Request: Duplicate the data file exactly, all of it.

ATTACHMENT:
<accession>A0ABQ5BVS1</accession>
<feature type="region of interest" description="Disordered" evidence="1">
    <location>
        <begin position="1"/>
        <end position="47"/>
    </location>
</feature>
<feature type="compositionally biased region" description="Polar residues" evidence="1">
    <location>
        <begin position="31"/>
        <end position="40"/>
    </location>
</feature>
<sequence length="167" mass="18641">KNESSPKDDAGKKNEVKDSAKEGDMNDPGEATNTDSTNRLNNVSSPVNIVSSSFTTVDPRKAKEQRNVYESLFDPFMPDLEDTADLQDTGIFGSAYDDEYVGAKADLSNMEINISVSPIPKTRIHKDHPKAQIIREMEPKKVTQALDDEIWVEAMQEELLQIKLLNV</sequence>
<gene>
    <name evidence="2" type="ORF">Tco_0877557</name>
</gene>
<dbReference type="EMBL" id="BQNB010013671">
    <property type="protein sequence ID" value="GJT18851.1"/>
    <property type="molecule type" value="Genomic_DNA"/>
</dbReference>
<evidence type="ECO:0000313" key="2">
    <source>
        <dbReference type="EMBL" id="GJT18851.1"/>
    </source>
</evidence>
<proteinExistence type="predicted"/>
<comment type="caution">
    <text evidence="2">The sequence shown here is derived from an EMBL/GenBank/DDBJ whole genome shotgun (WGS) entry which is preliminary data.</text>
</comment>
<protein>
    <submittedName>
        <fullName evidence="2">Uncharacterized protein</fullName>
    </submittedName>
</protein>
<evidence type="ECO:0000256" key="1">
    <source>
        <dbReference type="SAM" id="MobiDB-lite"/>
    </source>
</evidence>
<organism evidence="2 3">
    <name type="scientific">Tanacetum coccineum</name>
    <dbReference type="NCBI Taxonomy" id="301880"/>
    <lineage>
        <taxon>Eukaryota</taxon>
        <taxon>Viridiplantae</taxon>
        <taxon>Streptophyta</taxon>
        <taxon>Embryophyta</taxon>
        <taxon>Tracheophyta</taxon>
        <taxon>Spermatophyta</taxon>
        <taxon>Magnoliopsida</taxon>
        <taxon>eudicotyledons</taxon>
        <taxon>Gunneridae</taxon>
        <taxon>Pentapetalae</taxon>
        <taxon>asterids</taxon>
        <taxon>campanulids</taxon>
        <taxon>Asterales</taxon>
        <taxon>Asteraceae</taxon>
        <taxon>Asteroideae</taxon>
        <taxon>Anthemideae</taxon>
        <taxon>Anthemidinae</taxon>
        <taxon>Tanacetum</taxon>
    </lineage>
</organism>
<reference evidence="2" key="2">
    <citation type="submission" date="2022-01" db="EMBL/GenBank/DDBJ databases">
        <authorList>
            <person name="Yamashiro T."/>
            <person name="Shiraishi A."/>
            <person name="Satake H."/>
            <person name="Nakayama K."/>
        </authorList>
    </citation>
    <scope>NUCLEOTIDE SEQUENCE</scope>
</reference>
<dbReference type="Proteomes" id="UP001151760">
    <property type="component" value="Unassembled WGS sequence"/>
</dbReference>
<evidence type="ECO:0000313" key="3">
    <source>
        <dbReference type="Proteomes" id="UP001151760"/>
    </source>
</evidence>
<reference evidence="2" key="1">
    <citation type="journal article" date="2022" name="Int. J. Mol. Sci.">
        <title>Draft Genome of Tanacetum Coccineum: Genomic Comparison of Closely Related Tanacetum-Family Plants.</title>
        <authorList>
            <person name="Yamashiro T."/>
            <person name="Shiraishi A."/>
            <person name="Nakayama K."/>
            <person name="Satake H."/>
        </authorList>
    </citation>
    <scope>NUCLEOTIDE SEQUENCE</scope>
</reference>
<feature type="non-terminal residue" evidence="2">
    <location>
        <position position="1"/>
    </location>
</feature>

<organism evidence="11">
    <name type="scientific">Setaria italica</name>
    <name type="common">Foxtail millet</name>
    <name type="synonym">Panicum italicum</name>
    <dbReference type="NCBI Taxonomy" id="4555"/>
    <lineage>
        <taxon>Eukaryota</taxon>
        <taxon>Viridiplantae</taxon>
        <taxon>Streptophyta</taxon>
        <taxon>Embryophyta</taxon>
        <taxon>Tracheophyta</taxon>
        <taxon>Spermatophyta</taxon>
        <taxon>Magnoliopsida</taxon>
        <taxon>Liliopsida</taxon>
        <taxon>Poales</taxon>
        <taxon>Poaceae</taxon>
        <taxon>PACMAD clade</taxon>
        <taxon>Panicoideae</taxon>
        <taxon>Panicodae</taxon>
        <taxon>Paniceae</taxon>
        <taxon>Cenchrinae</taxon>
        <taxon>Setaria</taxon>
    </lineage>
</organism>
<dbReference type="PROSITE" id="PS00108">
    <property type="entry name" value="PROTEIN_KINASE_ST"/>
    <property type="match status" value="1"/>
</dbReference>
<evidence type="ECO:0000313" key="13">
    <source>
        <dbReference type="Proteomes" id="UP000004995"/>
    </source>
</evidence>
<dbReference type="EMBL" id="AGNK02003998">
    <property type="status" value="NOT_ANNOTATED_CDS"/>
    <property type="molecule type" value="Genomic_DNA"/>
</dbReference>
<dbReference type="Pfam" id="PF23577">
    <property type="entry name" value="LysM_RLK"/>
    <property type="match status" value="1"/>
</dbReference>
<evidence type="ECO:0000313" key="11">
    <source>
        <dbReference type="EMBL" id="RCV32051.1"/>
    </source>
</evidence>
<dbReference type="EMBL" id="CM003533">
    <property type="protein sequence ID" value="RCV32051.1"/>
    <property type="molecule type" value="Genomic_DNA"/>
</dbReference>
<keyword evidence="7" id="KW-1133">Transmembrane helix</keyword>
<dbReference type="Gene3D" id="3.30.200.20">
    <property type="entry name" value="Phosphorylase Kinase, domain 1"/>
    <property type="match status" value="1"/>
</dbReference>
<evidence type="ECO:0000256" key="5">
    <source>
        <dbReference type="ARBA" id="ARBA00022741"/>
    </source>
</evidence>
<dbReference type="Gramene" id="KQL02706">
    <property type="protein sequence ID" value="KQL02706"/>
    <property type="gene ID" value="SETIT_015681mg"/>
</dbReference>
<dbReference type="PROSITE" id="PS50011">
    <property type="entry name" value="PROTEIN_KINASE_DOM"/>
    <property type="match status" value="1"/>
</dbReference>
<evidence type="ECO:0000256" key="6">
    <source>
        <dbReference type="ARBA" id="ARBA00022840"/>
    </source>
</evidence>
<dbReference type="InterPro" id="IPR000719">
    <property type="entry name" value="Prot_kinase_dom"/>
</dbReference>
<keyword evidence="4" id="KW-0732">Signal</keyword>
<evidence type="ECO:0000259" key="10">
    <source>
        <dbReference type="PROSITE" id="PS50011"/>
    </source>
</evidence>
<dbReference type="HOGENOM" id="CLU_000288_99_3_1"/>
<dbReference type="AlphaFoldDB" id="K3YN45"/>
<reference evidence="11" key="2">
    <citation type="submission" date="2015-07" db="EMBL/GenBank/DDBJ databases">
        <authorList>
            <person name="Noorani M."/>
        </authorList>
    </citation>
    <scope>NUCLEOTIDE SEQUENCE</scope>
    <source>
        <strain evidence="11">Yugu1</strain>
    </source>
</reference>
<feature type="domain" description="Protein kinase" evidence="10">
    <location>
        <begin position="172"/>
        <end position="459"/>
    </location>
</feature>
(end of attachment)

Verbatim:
<accession>A0ABQ5BVS1</accession>
<feature type="region of interest" description="Disordered" evidence="1">
    <location>
        <begin position="1"/>
        <end position="47"/>
    </location>
</feature>
<feature type="compositionally biased region" description="Polar residues" evidence="1">
    <location>
        <begin position="31"/>
        <end position="40"/>
    </location>
</feature>
<sequence length="167" mass="18641">KNESSPKDDAGKKNEVKDSAKEGDMNDPGEATNTDSTNRLNNVSSPVNIVSSSFTTVDPRKAKEQRNVYESLFDPFMPDLEDTADLQDTGIFGSAYDDEYVGAKADLSNMEINISVSPIPKTRIHKDHPKAQIIREMEPKKVTQALDDEIWVEAMQEELLQIKLLNV</sequence>
<gene>
    <name evidence="2" type="ORF">Tco_0877557</name>
</gene>
<dbReference type="EMBL" id="BQNB010013671">
    <property type="protein sequence ID" value="GJT18851.1"/>
    <property type="molecule type" value="Genomic_DNA"/>
</dbReference>
<evidence type="ECO:0000313" key="2">
    <source>
        <dbReference type="EMBL" id="GJT18851.1"/>
    </source>
</evidence>
<proteinExistence type="predicted"/>
<comment type="caution">
    <text evidence="2">The sequence shown here is derived from an EMBL/GenBank/DDBJ whole genome shotgun (WGS) entry which is preliminary data.</text>
</comment>
<protein>
    <submittedName>
        <fullName evidence="2">Uncharacterized protein</fullName>
    </submittedName>
</protein>
<evidence type="ECO:0000256" key="1">
    <source>
        <dbReference type="SAM" id="MobiDB-lite"/>
    </source>
</evidence>
<organism evidence="2 3">
    <name type="scientific">Tanacetum coccineum</name>
    <dbReference type="NCBI Taxonomy" id="301880"/>
    <lineage>
        <taxon>Eukaryota</taxon>
        <taxon>Viridiplantae</taxon>
        <taxon>Streptophyta</taxon>
        <taxon>Embryophyta</taxon>
        <taxon>Tracheophyta</taxon>
        <taxon>Spermatophyta</taxon>
        <taxon>Magnoliopsida</taxon>
        <taxon>eudicotyledons</taxon>
        <taxon>Gunneridae</taxon>
        <taxon>Pentapetalae</taxon>
        <taxon>asterids</taxon>
        <taxon>campanulids</taxon>
        <taxon>Asterales</taxon>
        <taxon>Asteraceae</taxon>
        <taxon>Asteroideae</taxon>
        <taxon>Anthemideae</taxon>
        <taxon>Anthemidinae</taxon>
        <taxon>Tanacetum</taxon>
    </lineage>
</organism>
<reference evidence="2" key="2">
    <citation type="submission" date="2022-01" db="EMBL/GenBank/DDBJ databases">
        <authorList>
            <person name="Yamashiro T."/>
            <person name="Shiraishi A."/>
            <person name="Satake H."/>
            <person name="Nakayama K."/>
        </authorList>
    </citation>
    <scope>NUCLEOTIDE SEQUENCE</scope>
</reference>
<dbReference type="Proteomes" id="UP001151760">
    <property type="component" value="Unassembled WGS sequence"/>
</dbReference>
<evidence type="ECO:0000313" key="3">
    <source>
        <dbReference type="Proteomes" id="UP001151760"/>
    </source>
</evidence>
<reference evidence="2" key="1">
    <citation type="journal article" date="2022" name="Int. J. Mol. Sci.">
        <title>Draft Genome of Tanacetum Coccineum: Genomic Comparison of Closely Related Tanacetum-Family Plants.</title>
        <authorList>
            <person name="Yamashiro T."/>
            <person name="Shiraishi A."/>
            <person name="Nakayama K."/>
            <person name="Satake H."/>
        </authorList>
    </citation>
    <scope>NUCLEOTIDE SEQUENCE</scope>
</reference>
<feature type="non-terminal residue" evidence="2">
    <location>
        <position position="1"/>
    </location>
</feature>

<organism evidence="11">
    <name type="scientific">Setaria italica</name>
    <name type="common">Foxtail millet</name>
    <name type="synonym">Panicum italicum</name>
    <dbReference type="NCBI Taxonomy" id="4555"/>
    <lineage>
        <taxon>Eukaryota</taxon>
        <taxon>Viridiplantae</taxon>
        <taxon>Streptophyta</taxon>
        <taxon>Embryophyta</taxon>
        <taxon>Tracheophyta</taxon>
        <taxon>Spermatophyta</taxon>
        <taxon>Magnoliopsida</taxon>
        <taxon>Liliopsida</taxon>
        <taxon>Poales</taxon>
        <taxon>Poaceae</taxon>
        <taxon>PACMAD clade</taxon>
        <taxon>Panicoideae</taxon>
        <taxon>Panicodae</taxon>
        <taxon>Paniceae</taxon>
        <taxon>Cenchrinae</taxon>
        <taxon>Setaria</taxon>
    </lineage>
</organism>
<dbReference type="PROSITE" id="PS00108">
    <property type="entry name" value="PROTEIN_KINASE_ST"/>
    <property type="match status" value="1"/>
</dbReference>
<evidence type="ECO:0000313" key="13">
    <source>
        <dbReference type="Proteomes" id="UP000004995"/>
    </source>
</evidence>
<dbReference type="EMBL" id="AGNK02003998">
    <property type="status" value="NOT_ANNOTATED_CDS"/>
    <property type="molecule type" value="Genomic_DNA"/>
</dbReference>
<dbReference type="Pfam" id="PF23577">
    <property type="entry name" value="LysM_RLK"/>
    <property type="match status" value="1"/>
</dbReference>
<evidence type="ECO:0000313" key="11">
    <source>
        <dbReference type="EMBL" id="RCV32051.1"/>
    </source>
</evidence>
<dbReference type="EMBL" id="CM003533">
    <property type="protein sequence ID" value="RCV32051.1"/>
    <property type="molecule type" value="Genomic_DNA"/>
</dbReference>
<keyword evidence="7" id="KW-1133">Transmembrane helix</keyword>
<dbReference type="Gene3D" id="3.30.200.20">
    <property type="entry name" value="Phosphorylase Kinase, domain 1"/>
    <property type="match status" value="1"/>
</dbReference>
<evidence type="ECO:0000256" key="5">
    <source>
        <dbReference type="ARBA" id="ARBA00022741"/>
    </source>
</evidence>
<dbReference type="Gramene" id="KQL02706">
    <property type="protein sequence ID" value="KQL02706"/>
    <property type="gene ID" value="SETIT_015681mg"/>
</dbReference>
<dbReference type="PROSITE" id="PS50011">
    <property type="entry name" value="PROTEIN_KINASE_DOM"/>
    <property type="match status" value="1"/>
</dbReference>
<evidence type="ECO:0000256" key="6">
    <source>
        <dbReference type="ARBA" id="ARBA00022840"/>
    </source>
</evidence>
<dbReference type="InterPro" id="IPR000719">
    <property type="entry name" value="Prot_kinase_dom"/>
</dbReference>
<keyword evidence="4" id="KW-0732">Signal</keyword>
<evidence type="ECO:0000259" key="10">
    <source>
        <dbReference type="PROSITE" id="PS50011"/>
    </source>
</evidence>
<dbReference type="HOGENOM" id="CLU_000288_99_3_1"/>
<dbReference type="AlphaFoldDB" id="K3YN45"/>
<reference evidence="11" key="2">
    <citation type="submission" date="2015-07" db="EMBL/GenBank/DDBJ databases">
        <authorList>
            <person name="Noorani M."/>
        </authorList>
    </citation>
    <scope>NUCLEOTIDE SEQUENCE</scope>
    <source>
        <strain evidence="11">Yugu1</strain>
    </source>
</reference>
<feature type="domain" description="Protein kinase" evidence="10">
    <location>
        <begin position="172"/>
        <end position="459"/>
    </location>
</feature>